Madigan Muses: 25 Years of the Good Friday Agreement

Madigan Muses:
25 Years of the Good Friday Agreement
By Marilyn Madigan

On April 10, 1998, the Good Friday Agreement was signed after thirty years of conflict, known as “the Troubles.”  The United States had a special role in making the Good Friday Agreement a reality. Under President Bill Clinton a Special Envoy was appointed to Northern Ireland: George Mitchell. 

George Mitchell had a very important role with the Northern Irish Peace Process. At the request of both the Irish and British Governments, he served as the Chair of the International Commission on Disarmament in Northern Ireland and of the Peace Negotiations. 

For over two years, Mitchell worked with most of the political parties in the North of Ireland, the Irish and British Governments. As described in UK government documents: “The Agreement created a new power-sharing arrangement, including an Executive and Assembly, and was based on a series of fundamental principles, including: the parity of esteem of both communities, the principle of consent underpinning Northern Ireland’s constitutional status, the birthright of the people of Northern Ireland to identify and be accepted as British or Irish, or both, and to hold both British and Irish citizenship.

The hard-won gains of the peace process have transformed the political and economic life of Northern Ireland since 1998, and the Agreement continues to serve as a framework for peace and prosperity.” 
The Good Friday Agreement was approved in an island-wide referendum on May 22, 1998, by the people of Northern Ireland and the Republic of Ireland. John Hume and David Trimble won the Nobel Peace Prize in 1998 for their role in the Good Friday Agreement. 

To find out more about the process involved in making this historic achievement, I recommend reading George Mitchell’s book “Making Peace.” Jean Kennedy Smith was the United States Ambassador to Ireland during this historic period. She spearheaded an effort for Gerry Adams to receive a visa to visit the United States.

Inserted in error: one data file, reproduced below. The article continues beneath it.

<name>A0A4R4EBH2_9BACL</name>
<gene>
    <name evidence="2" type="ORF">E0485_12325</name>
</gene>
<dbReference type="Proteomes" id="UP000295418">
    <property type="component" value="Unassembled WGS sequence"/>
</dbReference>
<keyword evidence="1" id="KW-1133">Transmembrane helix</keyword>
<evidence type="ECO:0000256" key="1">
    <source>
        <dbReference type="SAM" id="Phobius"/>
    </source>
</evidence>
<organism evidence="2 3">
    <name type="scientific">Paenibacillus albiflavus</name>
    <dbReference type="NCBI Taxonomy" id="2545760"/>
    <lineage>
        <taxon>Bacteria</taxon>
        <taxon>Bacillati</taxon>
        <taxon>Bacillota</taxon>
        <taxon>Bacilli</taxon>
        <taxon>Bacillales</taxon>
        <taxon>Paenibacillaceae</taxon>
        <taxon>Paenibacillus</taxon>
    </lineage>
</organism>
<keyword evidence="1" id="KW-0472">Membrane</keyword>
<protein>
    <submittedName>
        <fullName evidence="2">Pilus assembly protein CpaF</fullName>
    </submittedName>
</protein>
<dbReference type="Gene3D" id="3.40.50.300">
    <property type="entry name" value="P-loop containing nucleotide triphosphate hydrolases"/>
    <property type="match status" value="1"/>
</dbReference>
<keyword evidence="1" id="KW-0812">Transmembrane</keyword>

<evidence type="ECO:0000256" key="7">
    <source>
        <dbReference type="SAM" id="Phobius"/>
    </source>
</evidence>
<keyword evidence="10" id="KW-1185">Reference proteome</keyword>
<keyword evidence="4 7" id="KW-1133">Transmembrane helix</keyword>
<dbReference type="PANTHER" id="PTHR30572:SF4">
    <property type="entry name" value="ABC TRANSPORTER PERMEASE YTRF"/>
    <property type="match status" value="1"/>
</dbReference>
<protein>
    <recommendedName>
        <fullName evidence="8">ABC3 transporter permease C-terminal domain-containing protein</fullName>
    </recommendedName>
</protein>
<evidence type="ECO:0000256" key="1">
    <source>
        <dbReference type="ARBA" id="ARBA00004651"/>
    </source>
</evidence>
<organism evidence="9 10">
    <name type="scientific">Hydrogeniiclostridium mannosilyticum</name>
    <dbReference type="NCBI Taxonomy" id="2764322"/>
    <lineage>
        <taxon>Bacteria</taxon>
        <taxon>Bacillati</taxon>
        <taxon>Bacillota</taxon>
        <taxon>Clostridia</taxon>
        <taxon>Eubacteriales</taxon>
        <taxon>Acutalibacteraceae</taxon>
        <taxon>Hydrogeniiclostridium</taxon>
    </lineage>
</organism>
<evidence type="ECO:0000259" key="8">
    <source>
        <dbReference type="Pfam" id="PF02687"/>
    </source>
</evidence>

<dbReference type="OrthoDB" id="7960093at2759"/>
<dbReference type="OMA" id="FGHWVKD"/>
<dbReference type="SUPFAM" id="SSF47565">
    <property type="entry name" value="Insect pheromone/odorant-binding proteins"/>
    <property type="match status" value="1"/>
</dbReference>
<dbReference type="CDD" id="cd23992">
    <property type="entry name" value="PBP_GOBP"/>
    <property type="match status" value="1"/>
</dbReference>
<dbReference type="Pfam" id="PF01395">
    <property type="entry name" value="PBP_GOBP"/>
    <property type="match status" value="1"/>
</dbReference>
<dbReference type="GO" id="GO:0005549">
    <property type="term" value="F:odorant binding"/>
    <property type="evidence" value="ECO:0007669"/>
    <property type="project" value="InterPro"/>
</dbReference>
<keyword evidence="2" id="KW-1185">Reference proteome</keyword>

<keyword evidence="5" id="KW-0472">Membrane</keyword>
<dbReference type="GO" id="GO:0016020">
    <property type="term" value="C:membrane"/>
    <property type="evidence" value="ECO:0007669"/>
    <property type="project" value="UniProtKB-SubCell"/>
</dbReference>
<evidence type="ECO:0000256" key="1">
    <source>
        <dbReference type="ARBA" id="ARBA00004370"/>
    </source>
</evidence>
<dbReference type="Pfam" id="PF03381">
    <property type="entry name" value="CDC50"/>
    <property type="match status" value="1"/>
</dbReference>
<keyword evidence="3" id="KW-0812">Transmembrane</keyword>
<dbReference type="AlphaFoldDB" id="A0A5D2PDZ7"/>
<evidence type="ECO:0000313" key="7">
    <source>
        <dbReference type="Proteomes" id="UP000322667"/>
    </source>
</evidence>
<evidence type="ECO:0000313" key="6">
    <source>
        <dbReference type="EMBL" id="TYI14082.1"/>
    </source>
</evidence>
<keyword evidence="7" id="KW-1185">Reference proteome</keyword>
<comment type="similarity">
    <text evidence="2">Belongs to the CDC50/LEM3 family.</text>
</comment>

The United Kingdom and Northern Unionist were opposed to Adams receiving the visa. Kennedy enlisted support from her brother, Senator Ted Kennedy, who persuaded President Clinton to issue the visa in 1994. 

The following year, the IRA declared a ceasefire. Sinn Fein was able to join the peace negotiations a few years later. During her term, Kennedy received criticism, but also recognition as a catalyst for change. 

Author Tim Pat Coogan described her as helping to “change history for the better.” Leo Varadkar stated, “Her courageous and determined diplomacy helped to bring peace to our island, built bridges, opened doors to all communities, and to all those striving for peace when peace was not a certainty.” 

Upon receiving honorary Irish citizenship in 1998 for her efforts, she told the Washington Post: “I was fortunate to be in the right place at the right time.” Today as we commemorate twenty-five years since the Good Friday Agreement was signed, America again needs to take a role. Brexit has challenged the status of this historic agreement. President Biden has appointed Joe Kennedy III as Special Envoy to Northern Ireland. Irish America is following this situation closely.